Clinical system security: interim guidelinesBMJ 1996; 312 doi: https://doi.org/10.1136/bmj.312.7023.109 (Published 13 January 1996) Cite this as: BMJ 1996;312:109
- Ross Anderson, lecturera
The BMA asked Ross Anderson to draw up interim guidelines on maintaining security in computerised patient information systems. We publish them here together with the principles on which they are based. The guidelines are designed to help clinicians avoid the most common serious mistakes in computer security and are being published to stimulate discussion of the issues. The principles are discussed fully in “Security in Clinical Information Systems,” which is available from the BMA (Dr Fleur Fisher, Department of Ethics, Science, and Information).
Recent articles have illustrated several threats to the confidentiality of personal health information. Many medical records can be easily obtained by private detectives, who typically telephone a general practice, family health services authority, or hospital and pretend to be the secretary of a doctor giving emergency treatment to the person who is the subject of the investigation. One article found that most patients' personal health information could be compromised in this way and was routinely sold by agencies for as little as pounds sterling150.1 2 Nationwide health networking is also seen as a further threat to confidentiality because health records will be available to many more people. These interim guidelines have therefore been drawn up to help tackle the pressing short term concerns; they are supplementary to existing documentation such as The Handbook of Information Security.3
The main threat to the confidentiality of clinical records is carelessness about telephone inquiries of the kind described above. This threat may be largely eliminated if staff follow a number of common sense rules that the best practices have used for years and that are now agreed by the NHS Executive. Whether records are computerised or not, these rules of best practice can be summed up as: clinician-consent-call back-care-commit:
only a clinician should release personal health information. It should not be released by a receptionist or secretary;
the patient's consent must be obtained, except when the patient is known to be receiving treatment from the caller or in the case of emergency or the statutory exemptions. In the latter two cases the patient must be notified as soon as reasonably possible afterwards;
the clinician must call back if the caller is not known personally—and the number must be verified—for example, in the Medical Directory. This procedure must be followed even when an emergency is claimed, as private investigators routinely claim emergencies;
care must be taken, especially when the information is or may be highly sensitive, such as HIV status, details of contraception, psychiatric history, or any information about celebrities;
the clinician must commit a record of the disclosure to a ledger. This should have the patient's name; whether consent was sought at the time (and, if not, the date and means of notification); the number called back and how it was verified; and whether anything highly sensitive was disclosed.
Telephone calls that aim to get information on a false pretext are not unique to medicine: they are also widely used in industrial espionage, whether to obtain information directly or to get passwords for computer systems.4 Experienced investigators will be convincing, so it is important to have rules that are always followed. People often ask whether personal health information may be sent by fax. It is prudent, and it is the BMA's established advice, that personal health information should be faxed only to a machine that is known to be secure during working hours.5 In addition, the guidelines for disclosures by telephone should also apply to faxes. Verifying the identity or, failing that, the location of the caller is just as important as it is when disclosing personal health information over the telephone.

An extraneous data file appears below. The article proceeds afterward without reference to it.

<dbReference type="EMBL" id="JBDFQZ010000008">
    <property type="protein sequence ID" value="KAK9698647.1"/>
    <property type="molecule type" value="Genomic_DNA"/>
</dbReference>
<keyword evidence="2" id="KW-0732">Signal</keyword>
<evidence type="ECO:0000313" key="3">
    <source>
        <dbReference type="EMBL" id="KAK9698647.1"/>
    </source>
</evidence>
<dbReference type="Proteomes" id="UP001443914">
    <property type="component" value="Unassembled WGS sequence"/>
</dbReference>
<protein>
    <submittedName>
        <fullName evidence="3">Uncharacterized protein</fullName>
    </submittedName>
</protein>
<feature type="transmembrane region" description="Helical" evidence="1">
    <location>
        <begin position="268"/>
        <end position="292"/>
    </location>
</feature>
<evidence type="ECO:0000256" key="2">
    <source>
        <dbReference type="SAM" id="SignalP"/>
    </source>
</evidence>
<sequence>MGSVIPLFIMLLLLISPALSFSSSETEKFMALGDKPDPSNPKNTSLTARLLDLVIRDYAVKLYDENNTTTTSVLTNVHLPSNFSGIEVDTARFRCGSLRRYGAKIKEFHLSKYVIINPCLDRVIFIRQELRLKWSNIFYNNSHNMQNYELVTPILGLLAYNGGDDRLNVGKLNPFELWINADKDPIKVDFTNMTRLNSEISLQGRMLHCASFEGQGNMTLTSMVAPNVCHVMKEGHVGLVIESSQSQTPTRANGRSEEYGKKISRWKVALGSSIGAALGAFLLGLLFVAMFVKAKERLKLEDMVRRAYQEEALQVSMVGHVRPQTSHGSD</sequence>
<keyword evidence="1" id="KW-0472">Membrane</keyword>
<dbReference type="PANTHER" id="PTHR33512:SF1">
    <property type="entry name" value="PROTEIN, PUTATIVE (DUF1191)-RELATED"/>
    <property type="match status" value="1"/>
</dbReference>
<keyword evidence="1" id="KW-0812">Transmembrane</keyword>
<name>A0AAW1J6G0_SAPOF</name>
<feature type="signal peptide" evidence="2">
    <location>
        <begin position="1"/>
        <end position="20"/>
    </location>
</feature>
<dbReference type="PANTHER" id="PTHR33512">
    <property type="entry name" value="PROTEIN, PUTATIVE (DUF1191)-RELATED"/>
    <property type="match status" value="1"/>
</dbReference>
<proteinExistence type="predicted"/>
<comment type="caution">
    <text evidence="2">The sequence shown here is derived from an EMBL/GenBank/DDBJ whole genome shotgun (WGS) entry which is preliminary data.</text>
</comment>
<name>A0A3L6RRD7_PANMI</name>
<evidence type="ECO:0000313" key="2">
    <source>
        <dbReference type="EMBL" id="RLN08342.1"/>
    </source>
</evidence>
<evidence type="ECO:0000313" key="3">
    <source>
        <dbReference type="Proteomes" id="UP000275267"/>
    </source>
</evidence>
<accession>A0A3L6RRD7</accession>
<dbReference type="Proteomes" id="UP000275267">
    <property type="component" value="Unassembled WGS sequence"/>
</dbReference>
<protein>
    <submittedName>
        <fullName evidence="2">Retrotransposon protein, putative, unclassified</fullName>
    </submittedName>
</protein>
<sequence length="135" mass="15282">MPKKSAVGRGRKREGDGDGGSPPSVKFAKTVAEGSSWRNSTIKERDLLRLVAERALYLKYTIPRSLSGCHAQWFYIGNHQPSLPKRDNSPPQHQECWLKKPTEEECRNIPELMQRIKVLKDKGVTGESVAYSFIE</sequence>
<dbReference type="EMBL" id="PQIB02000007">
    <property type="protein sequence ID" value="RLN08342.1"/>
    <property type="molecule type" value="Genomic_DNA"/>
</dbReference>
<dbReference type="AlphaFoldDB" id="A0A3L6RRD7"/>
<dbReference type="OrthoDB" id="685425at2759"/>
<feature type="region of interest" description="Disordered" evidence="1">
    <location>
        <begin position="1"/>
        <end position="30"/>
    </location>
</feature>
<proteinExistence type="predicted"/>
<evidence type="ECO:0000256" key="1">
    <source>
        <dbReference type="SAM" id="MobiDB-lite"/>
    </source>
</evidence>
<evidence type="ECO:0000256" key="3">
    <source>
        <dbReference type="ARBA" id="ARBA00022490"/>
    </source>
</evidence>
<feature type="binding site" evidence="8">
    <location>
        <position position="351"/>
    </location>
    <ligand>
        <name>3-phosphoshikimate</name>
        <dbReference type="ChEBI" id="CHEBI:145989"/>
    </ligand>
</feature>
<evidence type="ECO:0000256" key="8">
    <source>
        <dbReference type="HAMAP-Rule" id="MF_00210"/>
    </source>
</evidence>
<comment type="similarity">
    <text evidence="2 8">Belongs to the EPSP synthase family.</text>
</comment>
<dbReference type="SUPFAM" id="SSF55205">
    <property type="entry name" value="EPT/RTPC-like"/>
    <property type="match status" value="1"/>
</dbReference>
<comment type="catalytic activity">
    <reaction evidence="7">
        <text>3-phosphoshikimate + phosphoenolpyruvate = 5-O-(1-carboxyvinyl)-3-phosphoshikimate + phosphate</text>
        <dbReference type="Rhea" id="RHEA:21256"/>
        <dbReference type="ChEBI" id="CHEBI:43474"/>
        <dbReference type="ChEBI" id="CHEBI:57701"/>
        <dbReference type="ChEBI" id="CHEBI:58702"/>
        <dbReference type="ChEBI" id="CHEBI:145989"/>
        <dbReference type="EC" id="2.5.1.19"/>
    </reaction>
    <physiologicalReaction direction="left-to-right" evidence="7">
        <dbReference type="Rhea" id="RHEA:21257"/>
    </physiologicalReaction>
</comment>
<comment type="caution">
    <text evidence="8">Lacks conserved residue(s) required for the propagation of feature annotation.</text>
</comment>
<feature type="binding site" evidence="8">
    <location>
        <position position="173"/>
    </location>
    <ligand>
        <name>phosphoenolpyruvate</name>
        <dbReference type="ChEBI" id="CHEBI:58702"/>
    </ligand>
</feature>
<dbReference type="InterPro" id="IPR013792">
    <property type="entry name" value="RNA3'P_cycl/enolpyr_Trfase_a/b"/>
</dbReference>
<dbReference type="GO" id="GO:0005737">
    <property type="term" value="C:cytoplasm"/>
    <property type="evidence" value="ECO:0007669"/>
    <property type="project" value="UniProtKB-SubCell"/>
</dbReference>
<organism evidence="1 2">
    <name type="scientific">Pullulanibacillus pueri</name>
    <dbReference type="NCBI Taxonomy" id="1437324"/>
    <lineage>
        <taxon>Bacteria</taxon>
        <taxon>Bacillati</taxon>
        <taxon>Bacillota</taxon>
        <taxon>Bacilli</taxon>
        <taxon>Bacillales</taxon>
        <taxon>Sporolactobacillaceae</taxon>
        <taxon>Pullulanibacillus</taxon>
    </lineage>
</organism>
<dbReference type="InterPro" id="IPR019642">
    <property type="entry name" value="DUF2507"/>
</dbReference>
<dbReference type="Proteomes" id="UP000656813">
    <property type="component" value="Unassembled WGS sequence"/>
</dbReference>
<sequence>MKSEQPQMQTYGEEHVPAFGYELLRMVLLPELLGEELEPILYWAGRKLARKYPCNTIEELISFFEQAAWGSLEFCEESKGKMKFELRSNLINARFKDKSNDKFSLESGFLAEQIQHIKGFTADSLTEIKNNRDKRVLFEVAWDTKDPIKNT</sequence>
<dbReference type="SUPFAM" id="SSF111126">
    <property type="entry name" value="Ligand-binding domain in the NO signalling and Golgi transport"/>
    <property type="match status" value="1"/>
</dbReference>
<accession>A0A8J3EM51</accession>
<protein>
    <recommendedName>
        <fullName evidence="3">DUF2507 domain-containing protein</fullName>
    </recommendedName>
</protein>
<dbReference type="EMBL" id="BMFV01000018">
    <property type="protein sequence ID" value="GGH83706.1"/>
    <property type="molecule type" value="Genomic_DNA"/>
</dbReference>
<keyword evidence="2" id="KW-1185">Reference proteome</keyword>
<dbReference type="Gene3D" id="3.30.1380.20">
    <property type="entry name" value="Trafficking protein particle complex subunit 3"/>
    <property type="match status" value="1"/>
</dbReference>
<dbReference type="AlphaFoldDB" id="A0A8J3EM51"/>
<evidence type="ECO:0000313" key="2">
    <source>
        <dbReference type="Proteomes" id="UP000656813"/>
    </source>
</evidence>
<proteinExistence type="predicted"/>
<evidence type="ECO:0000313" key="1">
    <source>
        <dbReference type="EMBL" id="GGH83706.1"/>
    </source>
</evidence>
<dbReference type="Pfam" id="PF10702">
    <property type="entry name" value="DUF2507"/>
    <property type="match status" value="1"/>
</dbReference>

Equipment theft, loss, and damage
The most serious threat to the continued availability of computerised clinical information in general practice is theft of the computer; this has been experienced by over 10% of general practices surveyed.6 Data can also be destroyed in other ways such as by fire, flood, equipment failure, and computer viruses. Physical security measures must be taken, as well as hygiene rules to control the risk of computer virus infestation. But even if these were completely effective (which they never are), the risk of equipment failure still makes it essential to have a tested recovery plan.
Unfortunately, most organisations do not perform realistic tests of their procedures, with the result that when real disasters strike recovery is usually held up for lack of manuals, suppliers' phone numbers, and other things whose criticality had simply not been foreseen. It is thus prudent to have a drill based on a realistic scenario, such as the complete destruction of a surgery or hospital computer room by fire, and to perform a full system recovery to another machine from back up media held off site.
Keeping several generations of back ups is also prudent, since with equipment failure and with some viruses it may take time to notice that something has gone wrong. A typical schedule in a well run establishment might involve back ups aged one, two, three, four, eight, and twelve weeks, as well as daily incremental back ups.
A serious threat to the confidentiality of personal health information in hospitals and health authorities is the poor design and lax administration of access controls.7 8 In many hospitals all users may access all records; users also often share passwords and leave terminals permanently logged on for the use of everyone in a ward. Such behaviour causes a breakdown of clinical and medicolegal accountability and may lead to direct harm: one case has been reported in which a psychiatric patient changed prescription information at a terminal that was left logged on.
The introduction of networking may turn local vulnerabilities into global ones. If systems with ineffective access controls are connected together in a network then instead of the data being available merely to all staff in the hospital they might become available to everyone on the network.